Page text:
Representatives from the German Football Association, professional clubs and Interior Minister Hans-Peter Friedrich have agreed to a code of conduct aimed at protecting fan culture.
Tuesday's DFB meeting in Berlin was not the first of its kind, but a few important agreements were reached that will affect fans in the coming season.
The code of conduct states that no pyrotechnics of any kind will be tolerated in stadiums as it threatens the well-being of spectators and the game. The maximum length of stadium bans for fans found to be disruptive or violent has also been increased from three years to ten years.
In the last season, the DFB saw a number of incidents of fan violence and pyrotechnics being lit during matches. Clubs have typically borne the brunt of the sanctions and fines that have followed. The code of conduct gives them the ability to issue sanctions or consequences against individuals who perpetuate violence or contribute to dangerous situations in games.
"Anyone who supports football is against violence," DFB President Wolfgang Niersbach said. "The collaboration of the clubs is an important step, and these clear measures are, for me, a much-needed sign that they are willing to take more responsibility and stand up for more safety."
Fans not included
Fifty-three professional clubs from the first, second and third German leagues were represented at the meeting. Union Berlin - a team from the second league - was the only club that declined to appear. A statement on Union Berlin's website said that the code of conduct was first presented 20 hours before the safety summit got underway, which was not enough time for the club to give it proper consideration.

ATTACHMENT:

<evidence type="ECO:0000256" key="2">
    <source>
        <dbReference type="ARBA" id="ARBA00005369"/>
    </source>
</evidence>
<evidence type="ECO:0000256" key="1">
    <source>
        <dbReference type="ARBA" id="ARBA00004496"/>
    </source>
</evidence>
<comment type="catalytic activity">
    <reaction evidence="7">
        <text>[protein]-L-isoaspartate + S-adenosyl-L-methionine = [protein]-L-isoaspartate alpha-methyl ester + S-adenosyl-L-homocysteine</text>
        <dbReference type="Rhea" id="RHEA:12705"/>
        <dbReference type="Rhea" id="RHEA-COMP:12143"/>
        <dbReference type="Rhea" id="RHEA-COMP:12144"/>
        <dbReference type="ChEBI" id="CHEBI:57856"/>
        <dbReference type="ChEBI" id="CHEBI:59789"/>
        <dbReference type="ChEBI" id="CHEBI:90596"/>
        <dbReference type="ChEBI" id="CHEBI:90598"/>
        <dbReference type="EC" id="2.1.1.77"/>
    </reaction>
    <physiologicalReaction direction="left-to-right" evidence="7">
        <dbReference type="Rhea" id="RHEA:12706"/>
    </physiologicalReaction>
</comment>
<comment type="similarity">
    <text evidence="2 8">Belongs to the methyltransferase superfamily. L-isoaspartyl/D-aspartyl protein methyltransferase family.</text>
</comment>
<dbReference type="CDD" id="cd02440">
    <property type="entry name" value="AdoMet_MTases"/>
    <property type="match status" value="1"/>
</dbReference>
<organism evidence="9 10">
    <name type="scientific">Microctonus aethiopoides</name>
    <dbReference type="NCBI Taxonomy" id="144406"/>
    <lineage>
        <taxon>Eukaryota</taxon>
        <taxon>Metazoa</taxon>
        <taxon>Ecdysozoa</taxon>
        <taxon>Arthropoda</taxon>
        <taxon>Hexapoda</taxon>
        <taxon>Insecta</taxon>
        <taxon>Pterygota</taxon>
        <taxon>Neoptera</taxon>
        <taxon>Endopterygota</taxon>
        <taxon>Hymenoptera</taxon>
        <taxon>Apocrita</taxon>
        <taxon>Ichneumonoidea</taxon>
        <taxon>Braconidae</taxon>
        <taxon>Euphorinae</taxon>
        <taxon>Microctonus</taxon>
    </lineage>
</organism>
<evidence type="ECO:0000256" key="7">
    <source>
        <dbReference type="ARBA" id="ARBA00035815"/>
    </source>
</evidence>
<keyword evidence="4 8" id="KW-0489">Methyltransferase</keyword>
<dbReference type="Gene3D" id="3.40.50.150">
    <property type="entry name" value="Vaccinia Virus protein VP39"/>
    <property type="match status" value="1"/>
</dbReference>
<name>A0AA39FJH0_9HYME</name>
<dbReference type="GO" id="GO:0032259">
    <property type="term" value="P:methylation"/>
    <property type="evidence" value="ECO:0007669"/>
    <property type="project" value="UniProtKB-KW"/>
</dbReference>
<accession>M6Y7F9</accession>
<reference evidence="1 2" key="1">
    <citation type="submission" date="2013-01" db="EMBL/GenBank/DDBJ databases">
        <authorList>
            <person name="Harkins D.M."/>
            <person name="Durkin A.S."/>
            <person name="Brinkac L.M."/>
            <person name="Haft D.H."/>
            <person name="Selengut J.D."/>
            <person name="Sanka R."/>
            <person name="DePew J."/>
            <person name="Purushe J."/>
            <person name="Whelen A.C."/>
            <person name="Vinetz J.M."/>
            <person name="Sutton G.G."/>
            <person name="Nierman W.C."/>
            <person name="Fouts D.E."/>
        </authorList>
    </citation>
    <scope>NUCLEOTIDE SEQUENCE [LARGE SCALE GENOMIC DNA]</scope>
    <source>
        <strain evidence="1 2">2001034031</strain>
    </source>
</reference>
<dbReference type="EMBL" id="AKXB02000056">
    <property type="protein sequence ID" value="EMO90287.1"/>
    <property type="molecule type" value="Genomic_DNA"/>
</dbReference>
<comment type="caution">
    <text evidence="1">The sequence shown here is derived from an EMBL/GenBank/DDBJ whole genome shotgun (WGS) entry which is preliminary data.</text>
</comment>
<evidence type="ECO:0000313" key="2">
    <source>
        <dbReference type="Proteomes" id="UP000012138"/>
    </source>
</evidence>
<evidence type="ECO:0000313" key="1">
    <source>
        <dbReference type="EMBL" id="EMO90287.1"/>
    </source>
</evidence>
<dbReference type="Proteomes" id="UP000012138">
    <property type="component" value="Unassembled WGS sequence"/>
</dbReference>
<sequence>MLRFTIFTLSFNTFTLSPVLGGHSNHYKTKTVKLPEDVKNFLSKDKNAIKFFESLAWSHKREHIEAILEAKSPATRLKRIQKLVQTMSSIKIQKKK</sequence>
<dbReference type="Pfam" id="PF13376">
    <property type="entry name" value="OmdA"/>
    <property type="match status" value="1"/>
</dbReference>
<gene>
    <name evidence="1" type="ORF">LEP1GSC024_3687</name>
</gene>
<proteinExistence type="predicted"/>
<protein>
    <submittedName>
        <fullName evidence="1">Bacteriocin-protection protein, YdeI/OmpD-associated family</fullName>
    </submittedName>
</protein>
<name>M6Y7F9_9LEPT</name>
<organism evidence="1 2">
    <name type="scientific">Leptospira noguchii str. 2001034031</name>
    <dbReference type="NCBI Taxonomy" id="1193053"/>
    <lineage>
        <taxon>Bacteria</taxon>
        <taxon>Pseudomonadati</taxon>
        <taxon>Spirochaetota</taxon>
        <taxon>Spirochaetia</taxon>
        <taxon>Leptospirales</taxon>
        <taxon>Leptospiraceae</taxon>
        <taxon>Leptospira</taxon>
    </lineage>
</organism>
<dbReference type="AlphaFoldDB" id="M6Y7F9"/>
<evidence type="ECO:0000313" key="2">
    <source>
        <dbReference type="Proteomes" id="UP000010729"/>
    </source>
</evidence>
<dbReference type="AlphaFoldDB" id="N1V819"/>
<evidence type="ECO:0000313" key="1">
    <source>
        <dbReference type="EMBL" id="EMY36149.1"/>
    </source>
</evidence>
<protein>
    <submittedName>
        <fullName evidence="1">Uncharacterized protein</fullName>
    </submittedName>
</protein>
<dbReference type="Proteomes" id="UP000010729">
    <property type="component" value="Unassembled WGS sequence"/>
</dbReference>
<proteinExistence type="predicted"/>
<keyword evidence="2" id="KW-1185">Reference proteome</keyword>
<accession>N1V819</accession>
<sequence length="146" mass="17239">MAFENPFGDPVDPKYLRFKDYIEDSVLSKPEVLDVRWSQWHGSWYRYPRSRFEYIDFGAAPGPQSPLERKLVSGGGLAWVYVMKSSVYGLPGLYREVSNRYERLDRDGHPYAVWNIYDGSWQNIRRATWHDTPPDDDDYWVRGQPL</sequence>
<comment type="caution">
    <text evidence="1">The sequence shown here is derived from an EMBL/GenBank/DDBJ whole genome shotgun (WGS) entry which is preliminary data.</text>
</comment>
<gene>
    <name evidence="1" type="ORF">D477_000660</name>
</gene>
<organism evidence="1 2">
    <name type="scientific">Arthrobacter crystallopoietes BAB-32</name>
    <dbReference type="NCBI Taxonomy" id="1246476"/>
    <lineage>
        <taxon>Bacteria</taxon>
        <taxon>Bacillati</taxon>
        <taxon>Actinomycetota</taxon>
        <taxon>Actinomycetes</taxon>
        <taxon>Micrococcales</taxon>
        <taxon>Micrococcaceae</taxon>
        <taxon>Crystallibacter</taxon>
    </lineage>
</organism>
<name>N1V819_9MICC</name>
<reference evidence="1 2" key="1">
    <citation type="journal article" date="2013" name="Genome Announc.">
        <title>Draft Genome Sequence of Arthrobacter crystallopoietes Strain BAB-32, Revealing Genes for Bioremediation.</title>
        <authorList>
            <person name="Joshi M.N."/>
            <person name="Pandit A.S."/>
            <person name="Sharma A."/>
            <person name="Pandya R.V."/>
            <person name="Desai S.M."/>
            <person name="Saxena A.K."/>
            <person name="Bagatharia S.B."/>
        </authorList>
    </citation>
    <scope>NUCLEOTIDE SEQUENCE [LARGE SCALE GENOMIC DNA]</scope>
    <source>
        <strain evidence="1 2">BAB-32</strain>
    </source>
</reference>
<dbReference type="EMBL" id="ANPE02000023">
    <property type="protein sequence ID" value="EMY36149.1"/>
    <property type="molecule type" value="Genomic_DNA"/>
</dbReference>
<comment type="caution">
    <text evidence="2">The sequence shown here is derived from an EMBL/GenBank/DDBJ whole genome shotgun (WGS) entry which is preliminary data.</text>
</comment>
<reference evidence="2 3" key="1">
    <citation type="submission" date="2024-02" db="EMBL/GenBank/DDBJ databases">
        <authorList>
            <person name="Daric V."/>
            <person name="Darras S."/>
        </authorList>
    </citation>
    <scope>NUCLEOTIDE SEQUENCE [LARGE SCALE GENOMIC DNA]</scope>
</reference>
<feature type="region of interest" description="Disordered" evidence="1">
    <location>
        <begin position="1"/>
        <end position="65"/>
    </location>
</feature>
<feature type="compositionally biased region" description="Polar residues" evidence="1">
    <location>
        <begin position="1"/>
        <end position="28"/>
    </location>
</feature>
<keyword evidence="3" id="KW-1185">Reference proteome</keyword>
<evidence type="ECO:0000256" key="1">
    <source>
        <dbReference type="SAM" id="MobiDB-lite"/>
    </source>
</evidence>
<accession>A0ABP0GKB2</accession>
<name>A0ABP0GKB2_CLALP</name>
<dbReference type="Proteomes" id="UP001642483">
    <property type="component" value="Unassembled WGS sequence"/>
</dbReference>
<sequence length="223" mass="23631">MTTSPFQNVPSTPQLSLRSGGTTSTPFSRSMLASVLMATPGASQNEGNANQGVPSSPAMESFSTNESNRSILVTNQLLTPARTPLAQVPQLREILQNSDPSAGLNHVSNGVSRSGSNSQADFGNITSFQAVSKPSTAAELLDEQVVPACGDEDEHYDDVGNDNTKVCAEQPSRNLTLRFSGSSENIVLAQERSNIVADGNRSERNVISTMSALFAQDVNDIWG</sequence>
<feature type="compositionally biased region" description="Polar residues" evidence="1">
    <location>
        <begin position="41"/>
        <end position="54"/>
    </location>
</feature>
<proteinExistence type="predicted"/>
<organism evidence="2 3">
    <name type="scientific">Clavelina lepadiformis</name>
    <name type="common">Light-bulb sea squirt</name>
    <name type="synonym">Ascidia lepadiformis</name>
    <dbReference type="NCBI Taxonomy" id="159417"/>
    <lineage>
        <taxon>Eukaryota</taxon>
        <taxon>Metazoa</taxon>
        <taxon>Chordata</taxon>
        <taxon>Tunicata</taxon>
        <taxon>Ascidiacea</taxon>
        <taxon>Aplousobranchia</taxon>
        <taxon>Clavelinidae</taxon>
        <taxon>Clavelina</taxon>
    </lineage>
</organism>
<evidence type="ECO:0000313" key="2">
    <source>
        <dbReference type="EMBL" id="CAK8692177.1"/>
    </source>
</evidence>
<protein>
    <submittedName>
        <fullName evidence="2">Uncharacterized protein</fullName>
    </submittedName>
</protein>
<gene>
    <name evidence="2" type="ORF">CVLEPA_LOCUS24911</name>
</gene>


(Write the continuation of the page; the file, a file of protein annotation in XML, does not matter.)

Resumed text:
Representatives from fan associations were not invited to the summit but showed up nearby anyway to let their voices be heard.
"I wonder why we even do this work for fan interests when we aren't even present on decisive days like this," the German news agency dpa quoted Jakob Falk from the group Pro Fans as saying.
Thomas Beckmann, from a national umbrella organization of fan working groups, said "things were decided just to calm the public opinion."
The groups did react positively to an agreement at the summit that stated that financial support for fan projects in stadiums will be increased by 50 percent.
A suggestion floated by politicians to ban standing sections in stadiums was turned down.
Author: Matt Zuvela
Editor: Milan Gagnon
It was a wild final day of the 2012-13 Bundesliga season as the battle for the last European spots and the fight against relegation were both decided in the final minutes. The biggest winners on the day were Schalke.
With the Bundesliga's final matches of the season about to be played, there's still plenty up in the air. Freiburg and Schalke duel for the last Champions League spot while three sides at the bottom fight for survival.